Sugar and Acid Wine Adjustments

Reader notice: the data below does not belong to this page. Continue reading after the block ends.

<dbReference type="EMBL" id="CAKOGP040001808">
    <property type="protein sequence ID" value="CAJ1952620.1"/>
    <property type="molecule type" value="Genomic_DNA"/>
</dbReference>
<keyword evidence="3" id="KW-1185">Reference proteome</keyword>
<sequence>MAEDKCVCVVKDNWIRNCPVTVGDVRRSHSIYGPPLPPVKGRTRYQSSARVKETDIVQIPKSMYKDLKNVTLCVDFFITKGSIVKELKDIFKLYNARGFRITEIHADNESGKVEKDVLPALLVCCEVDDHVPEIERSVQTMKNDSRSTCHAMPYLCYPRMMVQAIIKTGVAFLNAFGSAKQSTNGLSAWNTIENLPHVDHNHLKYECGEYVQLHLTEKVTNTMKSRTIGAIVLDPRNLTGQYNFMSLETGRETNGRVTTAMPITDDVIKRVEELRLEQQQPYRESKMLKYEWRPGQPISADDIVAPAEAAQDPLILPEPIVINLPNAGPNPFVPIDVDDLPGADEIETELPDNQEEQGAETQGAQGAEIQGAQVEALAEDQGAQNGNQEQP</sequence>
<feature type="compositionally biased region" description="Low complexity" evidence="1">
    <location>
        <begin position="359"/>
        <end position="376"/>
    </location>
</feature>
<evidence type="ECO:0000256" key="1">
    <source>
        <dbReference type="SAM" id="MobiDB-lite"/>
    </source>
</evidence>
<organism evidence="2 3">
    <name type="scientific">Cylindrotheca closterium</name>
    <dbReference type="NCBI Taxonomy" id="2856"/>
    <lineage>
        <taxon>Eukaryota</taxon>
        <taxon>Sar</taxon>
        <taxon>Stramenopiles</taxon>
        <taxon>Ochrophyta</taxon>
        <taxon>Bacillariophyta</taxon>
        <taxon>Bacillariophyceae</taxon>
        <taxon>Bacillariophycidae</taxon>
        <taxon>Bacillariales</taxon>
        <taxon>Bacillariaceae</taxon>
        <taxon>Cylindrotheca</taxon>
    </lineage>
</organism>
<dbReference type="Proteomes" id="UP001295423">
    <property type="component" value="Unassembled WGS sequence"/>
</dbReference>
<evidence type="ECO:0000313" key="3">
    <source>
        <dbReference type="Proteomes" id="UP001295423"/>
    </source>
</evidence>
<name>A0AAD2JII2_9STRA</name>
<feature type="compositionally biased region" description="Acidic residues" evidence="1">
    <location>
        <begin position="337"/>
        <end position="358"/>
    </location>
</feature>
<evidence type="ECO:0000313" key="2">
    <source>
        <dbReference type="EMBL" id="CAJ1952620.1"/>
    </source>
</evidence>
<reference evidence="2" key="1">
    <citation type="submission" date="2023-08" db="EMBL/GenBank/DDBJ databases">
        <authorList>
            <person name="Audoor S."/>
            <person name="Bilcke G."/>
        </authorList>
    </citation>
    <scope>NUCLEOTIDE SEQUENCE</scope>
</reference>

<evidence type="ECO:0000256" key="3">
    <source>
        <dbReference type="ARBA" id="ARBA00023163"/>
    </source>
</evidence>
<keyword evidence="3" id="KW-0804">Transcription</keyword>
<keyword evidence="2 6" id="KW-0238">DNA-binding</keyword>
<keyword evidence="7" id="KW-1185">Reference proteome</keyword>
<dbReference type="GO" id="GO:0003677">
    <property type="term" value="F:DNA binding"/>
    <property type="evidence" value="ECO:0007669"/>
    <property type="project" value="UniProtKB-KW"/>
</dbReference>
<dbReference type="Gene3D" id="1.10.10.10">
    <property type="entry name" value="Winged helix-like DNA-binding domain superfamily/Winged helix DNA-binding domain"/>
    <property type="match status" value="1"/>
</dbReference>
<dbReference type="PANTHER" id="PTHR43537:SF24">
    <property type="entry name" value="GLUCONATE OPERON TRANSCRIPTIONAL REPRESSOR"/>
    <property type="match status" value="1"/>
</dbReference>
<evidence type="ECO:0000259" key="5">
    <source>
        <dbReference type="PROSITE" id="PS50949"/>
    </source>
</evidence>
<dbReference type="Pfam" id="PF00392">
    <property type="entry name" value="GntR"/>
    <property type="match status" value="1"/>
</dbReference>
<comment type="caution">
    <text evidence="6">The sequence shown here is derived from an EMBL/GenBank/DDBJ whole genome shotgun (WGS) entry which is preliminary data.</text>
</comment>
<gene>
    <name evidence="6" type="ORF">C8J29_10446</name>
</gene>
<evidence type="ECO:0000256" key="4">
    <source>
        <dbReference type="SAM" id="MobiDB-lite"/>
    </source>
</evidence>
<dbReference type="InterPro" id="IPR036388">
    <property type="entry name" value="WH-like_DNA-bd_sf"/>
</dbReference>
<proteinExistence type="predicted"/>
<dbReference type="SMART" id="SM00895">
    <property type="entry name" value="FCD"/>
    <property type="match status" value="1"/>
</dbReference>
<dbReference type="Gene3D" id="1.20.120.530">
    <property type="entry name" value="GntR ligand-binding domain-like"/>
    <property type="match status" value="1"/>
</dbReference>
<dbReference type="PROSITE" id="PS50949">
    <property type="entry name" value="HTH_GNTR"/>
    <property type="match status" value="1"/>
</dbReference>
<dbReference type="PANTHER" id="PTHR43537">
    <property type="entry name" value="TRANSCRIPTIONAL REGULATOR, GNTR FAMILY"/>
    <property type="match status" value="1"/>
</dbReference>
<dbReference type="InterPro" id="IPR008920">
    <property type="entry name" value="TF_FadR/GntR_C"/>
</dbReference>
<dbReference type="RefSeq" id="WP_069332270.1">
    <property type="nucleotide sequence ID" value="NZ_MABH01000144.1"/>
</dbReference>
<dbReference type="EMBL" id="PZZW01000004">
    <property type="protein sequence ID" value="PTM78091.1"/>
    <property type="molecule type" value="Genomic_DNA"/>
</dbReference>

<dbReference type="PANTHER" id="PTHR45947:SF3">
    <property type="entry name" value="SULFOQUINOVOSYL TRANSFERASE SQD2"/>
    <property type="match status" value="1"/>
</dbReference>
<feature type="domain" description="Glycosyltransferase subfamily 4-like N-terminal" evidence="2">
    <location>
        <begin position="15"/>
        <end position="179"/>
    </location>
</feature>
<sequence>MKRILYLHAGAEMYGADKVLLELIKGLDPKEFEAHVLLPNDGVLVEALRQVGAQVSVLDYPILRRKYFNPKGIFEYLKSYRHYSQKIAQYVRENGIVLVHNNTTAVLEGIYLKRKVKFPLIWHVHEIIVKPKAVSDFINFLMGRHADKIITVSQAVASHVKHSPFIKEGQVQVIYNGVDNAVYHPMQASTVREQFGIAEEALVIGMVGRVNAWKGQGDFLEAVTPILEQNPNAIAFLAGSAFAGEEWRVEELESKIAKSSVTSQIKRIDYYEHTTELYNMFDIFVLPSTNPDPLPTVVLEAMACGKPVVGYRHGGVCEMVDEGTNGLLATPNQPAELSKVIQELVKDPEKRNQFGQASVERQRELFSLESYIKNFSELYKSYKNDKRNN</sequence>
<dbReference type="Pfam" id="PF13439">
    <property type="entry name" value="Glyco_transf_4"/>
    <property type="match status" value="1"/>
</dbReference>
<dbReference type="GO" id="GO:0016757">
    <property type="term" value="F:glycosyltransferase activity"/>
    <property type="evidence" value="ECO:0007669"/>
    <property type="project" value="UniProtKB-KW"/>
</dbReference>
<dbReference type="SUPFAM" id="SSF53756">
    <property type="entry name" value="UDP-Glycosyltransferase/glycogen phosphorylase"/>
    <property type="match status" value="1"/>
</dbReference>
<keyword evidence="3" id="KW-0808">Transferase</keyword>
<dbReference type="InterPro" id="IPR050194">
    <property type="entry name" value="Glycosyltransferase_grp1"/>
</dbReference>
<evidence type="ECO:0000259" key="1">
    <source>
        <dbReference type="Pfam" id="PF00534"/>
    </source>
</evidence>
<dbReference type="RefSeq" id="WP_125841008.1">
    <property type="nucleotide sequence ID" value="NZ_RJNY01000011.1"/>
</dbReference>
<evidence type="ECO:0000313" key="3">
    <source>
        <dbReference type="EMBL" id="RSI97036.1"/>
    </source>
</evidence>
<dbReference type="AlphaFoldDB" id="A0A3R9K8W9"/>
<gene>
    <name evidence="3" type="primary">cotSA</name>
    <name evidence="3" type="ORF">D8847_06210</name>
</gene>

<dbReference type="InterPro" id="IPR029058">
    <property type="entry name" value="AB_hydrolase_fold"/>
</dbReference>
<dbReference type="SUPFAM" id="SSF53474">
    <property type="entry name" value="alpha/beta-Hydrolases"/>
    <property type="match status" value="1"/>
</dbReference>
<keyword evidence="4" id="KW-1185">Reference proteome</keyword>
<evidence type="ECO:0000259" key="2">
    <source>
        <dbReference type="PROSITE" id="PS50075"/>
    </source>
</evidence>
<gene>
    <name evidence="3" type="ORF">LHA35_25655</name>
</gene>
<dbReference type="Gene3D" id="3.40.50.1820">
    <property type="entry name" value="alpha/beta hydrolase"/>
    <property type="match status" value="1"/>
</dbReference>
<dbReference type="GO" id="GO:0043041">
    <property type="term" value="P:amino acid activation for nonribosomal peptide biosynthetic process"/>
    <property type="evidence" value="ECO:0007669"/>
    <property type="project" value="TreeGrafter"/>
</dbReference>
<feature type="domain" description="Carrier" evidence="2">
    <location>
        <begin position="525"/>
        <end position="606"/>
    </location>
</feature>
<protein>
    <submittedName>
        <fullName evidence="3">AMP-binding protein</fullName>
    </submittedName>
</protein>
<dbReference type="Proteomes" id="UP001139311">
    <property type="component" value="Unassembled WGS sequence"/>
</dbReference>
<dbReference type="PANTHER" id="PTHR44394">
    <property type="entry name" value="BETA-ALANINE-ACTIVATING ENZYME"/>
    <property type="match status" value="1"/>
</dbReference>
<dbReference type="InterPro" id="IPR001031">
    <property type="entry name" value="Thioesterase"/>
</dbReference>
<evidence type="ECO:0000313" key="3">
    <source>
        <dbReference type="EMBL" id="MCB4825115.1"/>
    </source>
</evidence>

Perfectly ripe. That is how most winemakers — amateur and professional — want the grape crop to come in for every vintage. “Perfectly ripe” involves a whole host of factors. For home winemakers, the first one we usually look at is the sugar content in degrees Brix or specific gravity (SG). With some target in mind, we check the vineyard or examine the grapes we have purchased. Most grapes for dry red wines have a target somewhere in the range of 23 to 25 °Brix and most white varieties for dry or off-dry wines are targeted at about 21 to 23 °Brix. Sugar content alone does not tell the whole ripeness story. The next factor we usually check is the titratable acidity (TA) and corresponding pH. Red wine grapes are considered about right when the TA is near 0.65 g/100 mL (0.65% or 6.5 g/L). pH will ideally be in the range of 3.4 to 3.6. White grapes are generally sought with a bit more acid and corresponding lower pH: TA of 7.0 g/L or so and pH of 3.2
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